While light level recommendations should be carefully regarded, the quality of light you need for exterior applications should not be overlooked. What does “Light Quality” mean exactly? A quick explanation compares two types of light that are probably familiar to you. First, imagine the common orange light (high pressure sodium technology) that you have seen in parking lots and street lights for many years. This orange colored light seemingly washes out the ability to distinctly identify other colors; making objects and people under this type of light seem grayish. Now think of places you may have recently been with fluorescent or LED lighting, maybe a parking ramp, and compare how the colors of the cars were more distinct – you could likely identify navy blue or dark green from black vehicles. You probably felt like the light was brighter in the fluorescent or LED lit environment.

In fact, it’s entirely possible that these two scenarios could be lit with exactly the same amount of foot candles and there’s nearly a 100% chance that the high pressure sodium (orange) was using multiple times more energy than the fluorescent or LED lights. The difference is light quality, the CRI (Color Rendering Index) of the lamps used in the fixtures. The high pressure sodium lighting has a very low CRI, but can use hundreds of watts of energy. Fluorescent and LED lighting both have higher CRI’s than High Pressure Sodium, and the most up-to-date iterations are energy-efficient. It’s also important to note that with LED technology, the spread of light has been precisely engineered to reduce areas of high and low light to give a very even area of light coverage. The conclusion here is that “higher watts” does not necessarily equal more light or better light quality.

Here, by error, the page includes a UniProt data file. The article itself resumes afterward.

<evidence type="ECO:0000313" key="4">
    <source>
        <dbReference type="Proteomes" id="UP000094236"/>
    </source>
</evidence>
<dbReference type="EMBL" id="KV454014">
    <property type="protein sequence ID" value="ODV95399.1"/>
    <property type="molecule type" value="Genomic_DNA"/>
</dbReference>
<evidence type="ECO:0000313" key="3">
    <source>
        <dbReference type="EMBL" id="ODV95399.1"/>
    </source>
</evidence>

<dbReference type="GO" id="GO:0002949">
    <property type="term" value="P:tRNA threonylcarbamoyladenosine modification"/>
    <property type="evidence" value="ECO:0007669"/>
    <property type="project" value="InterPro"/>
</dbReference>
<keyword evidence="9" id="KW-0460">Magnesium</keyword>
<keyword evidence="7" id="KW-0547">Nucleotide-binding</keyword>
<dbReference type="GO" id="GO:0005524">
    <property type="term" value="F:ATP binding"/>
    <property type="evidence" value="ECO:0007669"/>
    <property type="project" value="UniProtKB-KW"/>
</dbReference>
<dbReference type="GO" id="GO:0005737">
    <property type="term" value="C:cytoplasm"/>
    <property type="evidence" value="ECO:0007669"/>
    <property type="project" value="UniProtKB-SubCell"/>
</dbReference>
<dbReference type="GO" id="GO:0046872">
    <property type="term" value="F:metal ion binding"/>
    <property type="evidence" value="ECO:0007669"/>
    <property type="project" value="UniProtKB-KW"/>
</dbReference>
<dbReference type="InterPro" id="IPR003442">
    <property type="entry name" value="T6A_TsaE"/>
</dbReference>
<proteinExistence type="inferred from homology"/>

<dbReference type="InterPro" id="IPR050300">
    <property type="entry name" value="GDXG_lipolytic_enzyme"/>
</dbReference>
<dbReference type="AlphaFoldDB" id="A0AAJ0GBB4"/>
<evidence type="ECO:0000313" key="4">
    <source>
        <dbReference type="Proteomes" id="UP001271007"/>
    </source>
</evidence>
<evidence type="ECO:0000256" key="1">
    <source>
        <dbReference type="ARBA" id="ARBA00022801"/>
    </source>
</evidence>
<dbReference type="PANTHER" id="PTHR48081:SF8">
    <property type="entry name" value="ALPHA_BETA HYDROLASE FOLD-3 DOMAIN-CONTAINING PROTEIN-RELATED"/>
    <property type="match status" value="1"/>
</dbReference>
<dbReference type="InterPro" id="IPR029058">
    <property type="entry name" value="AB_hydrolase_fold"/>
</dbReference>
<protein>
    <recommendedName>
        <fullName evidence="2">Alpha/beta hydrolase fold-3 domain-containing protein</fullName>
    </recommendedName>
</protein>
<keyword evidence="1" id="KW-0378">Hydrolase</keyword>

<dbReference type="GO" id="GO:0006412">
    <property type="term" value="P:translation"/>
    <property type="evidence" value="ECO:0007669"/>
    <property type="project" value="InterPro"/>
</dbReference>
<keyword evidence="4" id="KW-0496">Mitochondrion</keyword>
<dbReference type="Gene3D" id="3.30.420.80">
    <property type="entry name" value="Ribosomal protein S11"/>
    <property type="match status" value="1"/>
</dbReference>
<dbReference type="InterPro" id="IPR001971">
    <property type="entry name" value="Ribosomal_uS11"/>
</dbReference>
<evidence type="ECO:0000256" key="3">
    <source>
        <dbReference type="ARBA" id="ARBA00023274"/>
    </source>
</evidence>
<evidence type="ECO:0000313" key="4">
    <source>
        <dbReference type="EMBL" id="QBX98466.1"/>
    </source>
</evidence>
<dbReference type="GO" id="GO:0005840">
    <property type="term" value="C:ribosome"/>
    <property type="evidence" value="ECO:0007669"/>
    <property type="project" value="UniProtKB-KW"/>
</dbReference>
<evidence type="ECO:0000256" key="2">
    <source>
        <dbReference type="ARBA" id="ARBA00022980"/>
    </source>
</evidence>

By renovating your lighting technology, you save energy and thusly, you save money. However, another important retrofitting savings factor for outdoor (or any difficult to reach area) is the savings achieved through reduction in maintenance costs. There are three ways you can recognize maintenance savings:

  • By streamlining technology and having just 2 or 3 different lighting technologies (bulbs and ballasts) throughout your facility, you do not need to keep as much replacement material in stock.
  • Your new lighting technology for exterior applications, LED especially, will have a long lamp life that reduces the amount of maintenance hours required to upkeep your exterior lighting. Some LED products have anticipated life of 50,000 hours and up. Even some fluorescent lamps advertise ‘extra-long life’ nearing 40,000 hours of burn time.
  • As lamps get older, their light output decreases, but they still use the same amount of energy. When all your lamps are upgraded or retrofitted at the same time, it is a good idea to plan on a group relamp. This means instead of replacing lamps as they burn out (spot relamp); you choose to relamp the entire system at the 70-80% rated lamp life. By adopting this procedure you ensure regular intervals of maintenance are planned in your budget, and you give yourself the opportunity to make planned improvements or upgrades to your lighting system at the point of greatest return.


Design your outdoor lighting for maximum efficiency and night sky conservation by choosing the right fixtures and the right system layout. Most lighting contractors will be able to provide you with solutions to meet these needs and a model that shows anticipated light levels. If a comparison between your existing and proposed new lighting systems is available, you will likely be surprised to find out how many inefficiencies and potentially light-polluting issues can be resolved with energy-saving fixtures that are built to reduce glare and light trespass. Consider these elements, plus improved safety and maintenance savings when you are ready to make changes to your exterior lighting system. The decision between upgrading and not upgrading gets easier the more you know!